Research Papers

A brief summary of holistic wellness literature

Gord Miller and Leslie T Foster

This article is a summary of current holistic wellness literature, involving online database keyword searches, additional searches for other studies, screening of abstracts, assessing the relevance to the review and integrating the findings.

More than 300 journal articles, books and websites were examined or accessed to determine how wellness was defined and to find research and wellness mode.


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Neurofeedback as a Treatment Intervention in ADHD: Current Evidence and Practice

Stefanie Enriquez-Geppert, Diede Smit, Miguel Garcia Pimenta, and Martijn Arns

Similar to many of his 9-year-old school peers, Brian was put on psychostimulants after complaints of poor concentration and impulsivity that met ADHD diagnostic criteria.

Despite a remarkable improvement in his academic performance, parent and teachers noticed a reduction in appetite and weight loss after the onset of the medication.

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Neurofeedback: A Comprehensive Review on System Design, Methodology and Clinical Applications

Hengameh Marzbani, Hamid Reza Marateb, and Marjan Mansourian

Neurofeedback is not a new concept. It has been the subject of the study of researchers for several decades. Neurofeedback is a method that assists subjects to control their brain waves consciously. In fact, the electroencephalography (EEG) is recorded during the neurofeedback treatment.

Then, its various components are extracted and fed to subjects using online feedback loop in the form of audio, video or their combination.

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What is Mindfulness?

Mindfulness has become something of a buzzword recently, but the term describes a simple concept. Mindfulness is the state of being fully present and calmly aware of the thoughts, emotions, and sensations you experience from one moment to the next. The goal is to do this curiously and without judgment or attachment to any particular feelings or outcomes.

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Research behind Neurofeedback for ADHD
The impact of neurofeedback on ADHD has been studied the most among all neurofeedback therapies. Many studies have been published over the years, we chose few recent ones to show you:
102 children aged 8-12 with an ADHD diagnosis were randomly assigned in two groups- one group did 36 neurofeedback sessions, the other did 36 sessions of computerized attention skills training game.

Improvements in the neurofeedback group were superior to the control group. The findings indicated that “neurofeedback effects are substantial and of practical importance. Our results confirm findings of previous neurofeedback studies even under strict control conditions.” The researchers concluded the result “indicates clinical efficacy of neurofeedback in children with ADHD”.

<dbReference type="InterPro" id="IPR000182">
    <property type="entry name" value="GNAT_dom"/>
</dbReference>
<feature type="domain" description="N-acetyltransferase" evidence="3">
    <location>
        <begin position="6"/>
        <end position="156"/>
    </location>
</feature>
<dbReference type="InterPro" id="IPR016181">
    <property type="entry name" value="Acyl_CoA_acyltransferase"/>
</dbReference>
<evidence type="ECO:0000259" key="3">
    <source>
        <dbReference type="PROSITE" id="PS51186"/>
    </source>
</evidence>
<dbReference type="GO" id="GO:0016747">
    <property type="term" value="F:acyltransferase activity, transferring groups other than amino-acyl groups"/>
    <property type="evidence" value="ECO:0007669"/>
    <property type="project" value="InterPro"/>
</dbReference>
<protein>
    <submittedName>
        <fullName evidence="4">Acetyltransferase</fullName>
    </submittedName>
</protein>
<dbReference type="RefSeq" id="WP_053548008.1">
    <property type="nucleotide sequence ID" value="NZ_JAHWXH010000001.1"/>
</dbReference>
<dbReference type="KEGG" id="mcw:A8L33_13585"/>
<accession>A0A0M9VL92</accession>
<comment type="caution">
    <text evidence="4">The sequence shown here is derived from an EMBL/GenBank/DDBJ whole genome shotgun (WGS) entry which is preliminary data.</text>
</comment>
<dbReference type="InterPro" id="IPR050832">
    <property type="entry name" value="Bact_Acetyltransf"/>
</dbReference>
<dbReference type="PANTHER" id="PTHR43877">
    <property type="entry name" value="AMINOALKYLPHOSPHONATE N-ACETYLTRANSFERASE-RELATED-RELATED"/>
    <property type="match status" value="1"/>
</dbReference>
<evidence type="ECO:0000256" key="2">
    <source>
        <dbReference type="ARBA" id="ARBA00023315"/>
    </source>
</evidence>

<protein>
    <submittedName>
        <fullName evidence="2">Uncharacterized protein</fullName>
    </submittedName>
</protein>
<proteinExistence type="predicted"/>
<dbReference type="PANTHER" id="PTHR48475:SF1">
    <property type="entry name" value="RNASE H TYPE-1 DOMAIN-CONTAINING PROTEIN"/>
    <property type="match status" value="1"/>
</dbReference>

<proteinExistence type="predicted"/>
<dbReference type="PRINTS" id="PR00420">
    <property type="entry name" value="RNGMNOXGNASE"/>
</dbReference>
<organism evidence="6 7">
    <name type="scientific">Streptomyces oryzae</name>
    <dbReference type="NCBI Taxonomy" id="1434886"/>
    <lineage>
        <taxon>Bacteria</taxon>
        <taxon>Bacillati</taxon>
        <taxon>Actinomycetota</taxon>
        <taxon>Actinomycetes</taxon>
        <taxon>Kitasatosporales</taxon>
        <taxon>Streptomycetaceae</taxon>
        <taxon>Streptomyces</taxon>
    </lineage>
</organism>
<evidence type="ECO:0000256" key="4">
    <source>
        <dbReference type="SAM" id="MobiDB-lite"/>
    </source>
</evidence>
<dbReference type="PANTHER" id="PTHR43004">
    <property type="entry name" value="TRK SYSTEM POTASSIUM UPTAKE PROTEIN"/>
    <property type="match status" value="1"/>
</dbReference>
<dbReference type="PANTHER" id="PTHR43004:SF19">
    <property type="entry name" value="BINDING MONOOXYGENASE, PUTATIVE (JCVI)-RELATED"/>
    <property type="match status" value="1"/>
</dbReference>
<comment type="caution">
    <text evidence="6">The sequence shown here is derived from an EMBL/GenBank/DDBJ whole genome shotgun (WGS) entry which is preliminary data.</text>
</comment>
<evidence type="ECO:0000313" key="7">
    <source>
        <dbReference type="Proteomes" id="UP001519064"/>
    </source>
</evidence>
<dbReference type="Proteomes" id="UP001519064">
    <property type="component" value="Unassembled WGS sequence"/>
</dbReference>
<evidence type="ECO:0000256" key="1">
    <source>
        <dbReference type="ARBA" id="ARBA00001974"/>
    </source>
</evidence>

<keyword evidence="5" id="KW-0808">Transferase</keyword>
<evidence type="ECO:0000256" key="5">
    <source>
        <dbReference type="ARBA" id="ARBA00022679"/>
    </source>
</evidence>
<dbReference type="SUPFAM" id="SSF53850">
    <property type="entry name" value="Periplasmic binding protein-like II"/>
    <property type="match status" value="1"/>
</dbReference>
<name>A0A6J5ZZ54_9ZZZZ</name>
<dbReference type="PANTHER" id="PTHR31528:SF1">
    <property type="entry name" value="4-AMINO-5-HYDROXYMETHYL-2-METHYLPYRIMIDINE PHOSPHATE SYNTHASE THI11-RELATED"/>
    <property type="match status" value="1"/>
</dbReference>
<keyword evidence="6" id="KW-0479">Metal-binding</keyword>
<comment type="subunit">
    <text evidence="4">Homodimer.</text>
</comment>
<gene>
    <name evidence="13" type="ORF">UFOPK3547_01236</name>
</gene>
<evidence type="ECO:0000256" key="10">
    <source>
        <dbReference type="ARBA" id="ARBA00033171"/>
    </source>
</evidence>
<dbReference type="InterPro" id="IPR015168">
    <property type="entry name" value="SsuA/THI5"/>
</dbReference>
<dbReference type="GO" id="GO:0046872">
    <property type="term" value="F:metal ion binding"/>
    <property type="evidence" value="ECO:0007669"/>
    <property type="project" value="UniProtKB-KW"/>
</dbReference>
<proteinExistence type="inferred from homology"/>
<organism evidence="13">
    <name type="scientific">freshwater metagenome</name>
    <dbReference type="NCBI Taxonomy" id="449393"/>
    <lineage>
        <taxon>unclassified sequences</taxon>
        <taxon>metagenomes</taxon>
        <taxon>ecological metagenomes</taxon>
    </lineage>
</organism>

Gevensleben, H., Holl, B., Albrecht, B.,Vogel, C., Schlamp, D., et al. (2009). Is neurofeedback an efficacious treatment for ADHD?: A randomized controlled clinical trial. Journal of Child Psychology and Psychiatry, 50, 780–789
130 children diagnosed with ADHD aged 6-18 were randomly assigned into 3 groups – one received neurofeedback, one received medication (methylphenidate), one received both neurofeedback and medication.

The researchers conclude that “NF produced a significant improvement in the core symptoms of ADHD, which was equivalent to the effects produced by MPH (methylphenidate), based on parental reports. This supports the use of NF as an alternative therapy for children and adolescents with ADHD.”

Duric NS, Assmus J, Gundersen DI, ElegenIB. (2012). Neurofeedback for the treatment of children and adolescents with ADHD: A randomized and controlled clinical trial using parental reports. BMC Psychiatry, 12:107
American Academy of Paediatrics rated neurofeedback as a Level 1 “Best Support” Intervention for ADHD. This is highest possible rating and at the same level as medication treatment and behavioural therapy.
104 children were randomly assigned to receive NF (neurofeedback), cognitive training or a control condition. They were also evaluated 6 months post-intervention.

"Neurofeedback participants made more prompt and greater improvements in ADHD symptoms, which were sustained at the 6-month follow-up, than did CT participants or those in the control group. This finding suggests that neurofeedback is a promising attention training treatment for children with ADHD.”

Naomi J. Steiner, Elizabeth C. Frenette, Kirsten M. Rene, Robert T. Brennan and Ellen C. PerrinIn-School Neurofeedback Training for ADHD: Sustained Improvements From Randomized Controlled Trial; Paediatrics


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